South Cadbury Environs Project

SCEP Project History

Following Alcock’s excavations at South Cadbury, and building on a strong and distinguished tradition of local amateur involvement, campaigns of archaeological survey and excavation in the two following decades focused particularly upon the Romano-British and Medieval periods in South East Somerset, without impinging on what became the SCEP study area. Motivated both by academic research and the opportunities provided by the development and land use threats, research through the 1970s to 1990s concentrated upon such topics as Romano-British settlement in the region (Leech 1977), the Roman and Medieval towns of Ilchester (Leach 1982; 1994), urban settlements (Aston and Leech 1977), Medieval rural settlements (Ellison 1983) and, most recently, the Roman town and its hinterland at Shepton Mallet (Leach 1991 and 2001). In the same period have come the publications of excavations and research on several other major archaeological sites in the region, and of local historical and documentary research, including a Victoria County History volume.

SCEP is distinguished from this other work in the area by the use of geophysical survey as its main tool which, coupled with plough-zone sampling techniques, is generating phaseable maps of former land division and use in the landscape surrounding Cadbury Castle. In April 1998 the University of Bristol became the principal sponsor of the project, building on work by volunteers from the South East Somerset Archaeological and Historical Society, eventually supplemented by staff and students from the Universities of Glasgow and Birmingham.

Since its inception in 1992 SCEP has also been distinguished by its inclusion of volunteers, both local and from further afield, including members of the South East Somerset Archaeological and Historical Society and the Yeovil Archaeology and Local History Society as well as many independent volunteers. A massive debt of gratitude is owed to these volunteers without whom SCEP could not have functioned and while it would be invidious to mention individuals by name, special thanks are due to those who have been involved for several years and gone on to assume responsibility for aspects of the post-fieldwork work.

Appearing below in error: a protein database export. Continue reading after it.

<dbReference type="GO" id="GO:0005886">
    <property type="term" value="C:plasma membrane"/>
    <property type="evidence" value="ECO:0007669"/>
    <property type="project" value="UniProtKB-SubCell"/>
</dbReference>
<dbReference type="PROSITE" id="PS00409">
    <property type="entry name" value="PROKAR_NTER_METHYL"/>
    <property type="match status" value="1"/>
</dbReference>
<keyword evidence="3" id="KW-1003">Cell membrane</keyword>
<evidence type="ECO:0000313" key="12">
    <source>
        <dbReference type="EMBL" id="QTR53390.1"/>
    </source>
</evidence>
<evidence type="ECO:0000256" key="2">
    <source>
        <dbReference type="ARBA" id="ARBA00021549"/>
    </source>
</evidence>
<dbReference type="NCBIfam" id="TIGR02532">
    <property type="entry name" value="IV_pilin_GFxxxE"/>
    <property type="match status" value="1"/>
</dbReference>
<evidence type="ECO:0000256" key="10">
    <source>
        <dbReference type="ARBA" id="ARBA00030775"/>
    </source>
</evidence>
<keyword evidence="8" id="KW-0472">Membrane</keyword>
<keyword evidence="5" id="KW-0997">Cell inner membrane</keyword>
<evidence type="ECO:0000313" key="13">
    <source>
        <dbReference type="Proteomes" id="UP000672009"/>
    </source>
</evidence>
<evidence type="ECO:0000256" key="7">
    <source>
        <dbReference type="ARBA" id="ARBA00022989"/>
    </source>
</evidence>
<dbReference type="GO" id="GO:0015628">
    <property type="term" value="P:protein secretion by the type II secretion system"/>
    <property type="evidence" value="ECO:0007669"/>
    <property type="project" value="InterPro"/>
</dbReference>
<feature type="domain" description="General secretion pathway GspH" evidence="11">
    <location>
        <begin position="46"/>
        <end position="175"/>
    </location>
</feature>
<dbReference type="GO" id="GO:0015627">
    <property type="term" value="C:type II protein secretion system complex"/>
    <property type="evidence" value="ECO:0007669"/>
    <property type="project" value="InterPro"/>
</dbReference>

In April 2001, following an application headed by Mark Corney and Dr. Michael Costen, SCEP received funding from the Leverhulme Trust enabling the University of Bristol to employ the project’s founder, Dr Richard Tabor, as a full time researcher for three years. Following this a joint application to the Arts and Humanities Research Board/Council by the Universities of Bristol and Oxford, headed by Professor Gary Lock, was successful in gaining further funding for the period from 1st April 2004 until 31st March 2008. This enabled further fieldwork, GIS analysis and the continuing employment of Dr Tabor and in addition the appointments of a part-time research assistant, Clare Randall, and a part-time technician, Liz Caldwell. The AHRC funding period is now over and the material is being prepared for full publication in the form of a monograph and downloadable data and reports eventually accessible from this website.

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